Categorized | Featured, National News

Value Added Tax Coming


Prime Minister Perry Christie yesterday tabled a “white paper” on tax reform, which is the blueprint on how the government intends to transform the country’s tax system and introduce a value added tax (VAT) next year.

It’s a promise the Christie administration made in its Speech from the Throne – “to review the Bahamian tax system with a view to proposing alternative means of taxation that address the problems of the current system while providing the government with a stable, buoyant and adequate source of revenue to meet its governance obligations to the Bahamian people.”

While presenting the paper in the House of Assembly yesterday, Mr. Christie said the document seeks to do just that.

But, instead of just introducing a new tax, the government will modify current ones.

“Intended with the introduction of this new system it is also proposed to affect the eventual reduction in import duties that will accommodate The Bahamas’ accession to the WTO, to reduce excise tax rates to compensate for the VAT, eliminate the business licence tax as currently structured and to replace the hotel occupancy tax,” he said.

The prime minister said the new proposed tax system will also level the playing field for the poorest and wealthiest Bahamians.

“By predominately focusing in on goods, our tax system is out of balance with international laws. It does not share the tax balance with those who are providing services in a way that is fair or adequate. Moreover, a goods centric taxation system is inherently unfair as it makes the poor, struggling Bahamian pay the same in taxes as the wealthiest does. In short, the current tax system is regressive,” Prime Minister Christie said.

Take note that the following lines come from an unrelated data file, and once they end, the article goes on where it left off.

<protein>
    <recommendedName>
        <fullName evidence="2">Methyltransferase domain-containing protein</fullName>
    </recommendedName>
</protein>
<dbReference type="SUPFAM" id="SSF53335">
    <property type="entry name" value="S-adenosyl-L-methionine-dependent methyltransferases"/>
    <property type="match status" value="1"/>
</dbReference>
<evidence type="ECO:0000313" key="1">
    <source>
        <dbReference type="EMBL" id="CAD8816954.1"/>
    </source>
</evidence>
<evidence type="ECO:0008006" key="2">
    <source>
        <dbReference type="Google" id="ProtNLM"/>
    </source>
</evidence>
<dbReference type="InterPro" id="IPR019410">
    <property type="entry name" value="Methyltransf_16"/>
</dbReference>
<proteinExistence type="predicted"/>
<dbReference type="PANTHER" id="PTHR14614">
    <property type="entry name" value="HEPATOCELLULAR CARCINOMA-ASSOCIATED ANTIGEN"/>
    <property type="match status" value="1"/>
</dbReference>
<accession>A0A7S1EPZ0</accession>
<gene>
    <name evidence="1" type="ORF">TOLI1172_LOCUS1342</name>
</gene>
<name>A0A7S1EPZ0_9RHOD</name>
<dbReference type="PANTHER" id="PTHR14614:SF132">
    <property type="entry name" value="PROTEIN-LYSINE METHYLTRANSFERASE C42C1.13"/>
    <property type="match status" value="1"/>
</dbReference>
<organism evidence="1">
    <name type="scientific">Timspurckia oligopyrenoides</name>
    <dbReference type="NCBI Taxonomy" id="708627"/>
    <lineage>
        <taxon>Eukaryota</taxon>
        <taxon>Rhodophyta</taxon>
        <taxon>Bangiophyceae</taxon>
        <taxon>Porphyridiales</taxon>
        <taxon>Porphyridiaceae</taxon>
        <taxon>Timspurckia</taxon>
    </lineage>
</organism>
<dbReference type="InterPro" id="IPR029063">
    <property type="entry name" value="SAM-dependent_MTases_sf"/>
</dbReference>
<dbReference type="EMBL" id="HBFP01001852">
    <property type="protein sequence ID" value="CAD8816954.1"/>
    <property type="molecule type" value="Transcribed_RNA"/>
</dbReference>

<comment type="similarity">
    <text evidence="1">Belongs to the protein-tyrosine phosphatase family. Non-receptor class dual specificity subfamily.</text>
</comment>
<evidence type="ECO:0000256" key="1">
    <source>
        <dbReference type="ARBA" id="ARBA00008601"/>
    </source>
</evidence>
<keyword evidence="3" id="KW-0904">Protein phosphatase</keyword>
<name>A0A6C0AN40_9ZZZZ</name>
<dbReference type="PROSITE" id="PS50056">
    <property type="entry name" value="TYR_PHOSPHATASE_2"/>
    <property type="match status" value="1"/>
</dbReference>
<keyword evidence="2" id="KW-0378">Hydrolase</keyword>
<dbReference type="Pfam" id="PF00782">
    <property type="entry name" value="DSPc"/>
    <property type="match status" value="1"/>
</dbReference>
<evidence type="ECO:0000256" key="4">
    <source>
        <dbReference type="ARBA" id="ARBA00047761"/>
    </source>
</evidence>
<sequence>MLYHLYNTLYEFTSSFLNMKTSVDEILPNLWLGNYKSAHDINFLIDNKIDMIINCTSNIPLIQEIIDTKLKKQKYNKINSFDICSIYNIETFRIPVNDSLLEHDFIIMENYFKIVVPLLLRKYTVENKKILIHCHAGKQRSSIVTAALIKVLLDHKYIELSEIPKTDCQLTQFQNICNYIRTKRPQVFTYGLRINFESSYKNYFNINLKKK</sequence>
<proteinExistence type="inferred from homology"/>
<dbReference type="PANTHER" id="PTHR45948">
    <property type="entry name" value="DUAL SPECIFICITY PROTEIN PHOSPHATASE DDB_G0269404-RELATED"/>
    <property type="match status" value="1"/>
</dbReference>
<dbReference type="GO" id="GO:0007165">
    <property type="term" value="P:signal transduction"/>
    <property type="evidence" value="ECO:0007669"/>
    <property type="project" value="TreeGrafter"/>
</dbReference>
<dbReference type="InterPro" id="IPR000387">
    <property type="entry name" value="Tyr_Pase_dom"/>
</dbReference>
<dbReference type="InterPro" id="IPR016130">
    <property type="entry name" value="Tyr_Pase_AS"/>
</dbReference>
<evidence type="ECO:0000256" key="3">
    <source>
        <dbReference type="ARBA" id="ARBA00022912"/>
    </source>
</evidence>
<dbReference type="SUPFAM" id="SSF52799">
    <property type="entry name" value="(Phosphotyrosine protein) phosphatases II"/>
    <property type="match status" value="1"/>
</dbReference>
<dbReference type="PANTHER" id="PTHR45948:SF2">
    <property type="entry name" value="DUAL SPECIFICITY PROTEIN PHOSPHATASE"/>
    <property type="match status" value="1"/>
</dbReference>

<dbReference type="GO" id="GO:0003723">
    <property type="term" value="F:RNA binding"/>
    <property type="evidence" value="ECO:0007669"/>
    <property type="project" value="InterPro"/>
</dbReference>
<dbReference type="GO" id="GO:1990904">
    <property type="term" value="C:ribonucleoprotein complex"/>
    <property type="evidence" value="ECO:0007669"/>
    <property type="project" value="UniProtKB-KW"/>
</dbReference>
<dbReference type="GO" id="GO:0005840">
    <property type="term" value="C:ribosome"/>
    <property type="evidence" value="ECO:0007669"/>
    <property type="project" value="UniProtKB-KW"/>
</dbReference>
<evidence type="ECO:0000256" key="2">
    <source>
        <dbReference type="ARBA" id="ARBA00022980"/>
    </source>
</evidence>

The nation’s chief said tax reform is essential and is becoming more urgent with each passing year to meet the country’s needs.

But he said the government has additional plans to build revenue.

“As was set out in the last budget, important initiatives are also now underway to improve revenue administration, including the Customs Department and the Real Property Tax Office as well as the establishment of a new revenue agency,” Mr. Christie said.

“The government believes that its programme of tax reform – when fully implemented – will result in considerably greater and more efficient revenue collection, the proceeds of which will better equip the government to meet the increasingly complex financial needs of our nation. More fundamentally, it will bring into being a new system of taxation that shares the tax burden more fairly and more equitably.”

The government is now inviting the public to provide feedback on this paper so that it can be guided and assisted in crystallising taxation policies while preparing the relevant legislation for presentation to Parliament.

The value added tax is expected to come into force on July 1, 2014.

Written by Jones Bahamas

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